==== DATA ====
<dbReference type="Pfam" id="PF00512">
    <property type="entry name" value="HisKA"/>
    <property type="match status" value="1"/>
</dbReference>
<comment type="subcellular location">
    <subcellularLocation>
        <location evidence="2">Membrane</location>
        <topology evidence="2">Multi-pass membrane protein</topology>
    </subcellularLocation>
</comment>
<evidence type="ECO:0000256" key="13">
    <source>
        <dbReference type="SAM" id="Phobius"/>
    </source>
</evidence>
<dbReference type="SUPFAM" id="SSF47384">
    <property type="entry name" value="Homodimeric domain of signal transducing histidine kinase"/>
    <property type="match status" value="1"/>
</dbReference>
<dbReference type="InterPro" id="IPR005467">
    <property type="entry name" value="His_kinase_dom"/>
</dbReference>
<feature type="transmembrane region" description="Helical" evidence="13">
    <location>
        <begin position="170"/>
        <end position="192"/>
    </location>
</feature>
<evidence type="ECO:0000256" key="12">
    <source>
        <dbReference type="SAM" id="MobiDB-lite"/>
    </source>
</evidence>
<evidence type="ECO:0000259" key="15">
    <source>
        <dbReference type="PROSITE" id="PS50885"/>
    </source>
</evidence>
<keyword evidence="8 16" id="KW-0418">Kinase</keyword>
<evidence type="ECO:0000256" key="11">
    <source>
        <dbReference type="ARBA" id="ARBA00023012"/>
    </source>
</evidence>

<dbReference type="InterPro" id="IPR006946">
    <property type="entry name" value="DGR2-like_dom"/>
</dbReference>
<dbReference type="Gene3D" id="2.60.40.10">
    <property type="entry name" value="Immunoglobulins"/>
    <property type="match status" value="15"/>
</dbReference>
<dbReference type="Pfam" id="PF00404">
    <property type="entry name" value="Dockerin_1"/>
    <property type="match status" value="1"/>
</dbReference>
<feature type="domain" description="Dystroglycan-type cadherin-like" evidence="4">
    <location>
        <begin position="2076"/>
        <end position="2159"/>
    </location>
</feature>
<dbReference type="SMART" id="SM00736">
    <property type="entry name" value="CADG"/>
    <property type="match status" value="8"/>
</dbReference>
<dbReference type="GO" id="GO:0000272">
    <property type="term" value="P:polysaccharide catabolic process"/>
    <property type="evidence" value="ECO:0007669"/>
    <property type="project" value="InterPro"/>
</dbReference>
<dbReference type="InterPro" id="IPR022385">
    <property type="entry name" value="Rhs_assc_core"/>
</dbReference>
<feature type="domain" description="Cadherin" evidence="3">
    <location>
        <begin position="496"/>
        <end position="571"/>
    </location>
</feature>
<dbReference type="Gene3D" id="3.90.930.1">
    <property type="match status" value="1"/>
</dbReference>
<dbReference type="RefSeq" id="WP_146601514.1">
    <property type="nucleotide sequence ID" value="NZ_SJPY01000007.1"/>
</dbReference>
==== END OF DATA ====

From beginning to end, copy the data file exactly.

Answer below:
<dbReference type="Pfam" id="PF00512">
    <property type="entry name" value="HisKA"/>
    <property type="match status" value="1"/>
</dbReference>
<comment type="subcellular location">
    <subcellularLocation>
        <location evidence="2">Membrane</location>
        <topology evidence="2">Multi-pass membrane protein</topology>
    </subcellularLocation>
</comment>
<evidence type="ECO:0000256" key="13">
    <source>
        <dbReference type="SAM" id="Phobius"/>
    </source>
</evidence>
<dbReference type="SUPFAM" id="SSF47384">
    <property type="entry name" value="Homodimeric domain of signal transducing histidine kinase"/>
    <property type="match status" value="1"/>
</dbReference>
<dbReference type="InterPro" id="IPR005467">
    <property type="entry name" value="His_kinase_dom"/>
</dbReference>
<feature type="transmembrane region" description="Helical" evidence="13">
    <location>
        <begin position="170"/>
        <end position="192"/>
    </location>
</feature>
<evidence type="ECO:0000256" key="12">
    <source>
        <dbReference type="SAM" id="MobiDB-lite"/>
    </source>
</evidence>
<evidence type="ECO:0000259" key="15">
    <source>
        <dbReference type="PROSITE" id="PS50885"/>
    </source>
</evidence>
<keyword evidence="8 16" id="KW-0418">Kinase</keyword>
<evidence type="ECO:0000256" key="11">
    <source>
        <dbReference type="ARBA" id="ARBA00023012"/>
    </source>
</evidence>

<dbReference type="InterPro" id="IPR006946">
    <property type="entry name" value="DGR2-like_dom"/>
</dbReference>
<dbReference type="Gene3D" id="2.60.40.10">
    <property type="entry name" value="Immunoglobulins"/>
    <property type="match status" value="15"/>
</dbReference>
<dbReference type="Pfam" id="PF00404">
    <property type="entry name" value="Dockerin_1"/>
    <property type="match status" value="1"/>
</dbReference>
<feature type="domain" description="Dystroglycan-type cadherin-like" evidence="4">
    <location>
        <begin position="2076"/>
        <end position="2159"/>
    </location>
</feature>
<dbReference type="SMART" id="SM00736">
    <property type="entry name" value="CADG"/>
    <property type="match status" value="8"/>
</dbReference>
<dbReference type="GO" id="GO:0000272">
    <property type="term" value="P:polysaccharide catabolic process"/>
    <property type="evidence" value="ECO:0007669"/>
    <property type="project" value="InterPro"/>
</dbReference>
<dbReference type="InterPro" id="IPR022385">
    <property type="entry name" value="Rhs_assc_core"/>
</dbReference>
<feature type="domain" description="Cadherin" evidence="3">
    <location>
        <begin position="496"/>
        <end position="571"/>
    </location>
</feature>
<dbReference type="Gene3D" id="3.90.930.1">
    <property type="match status" value="1"/>
</dbReference>
<dbReference type="RefSeq" id="WP_146601514.1">
    <property type="nucleotide sequence ID" value="NZ_SJPY01000007.1"/>
</dbReference>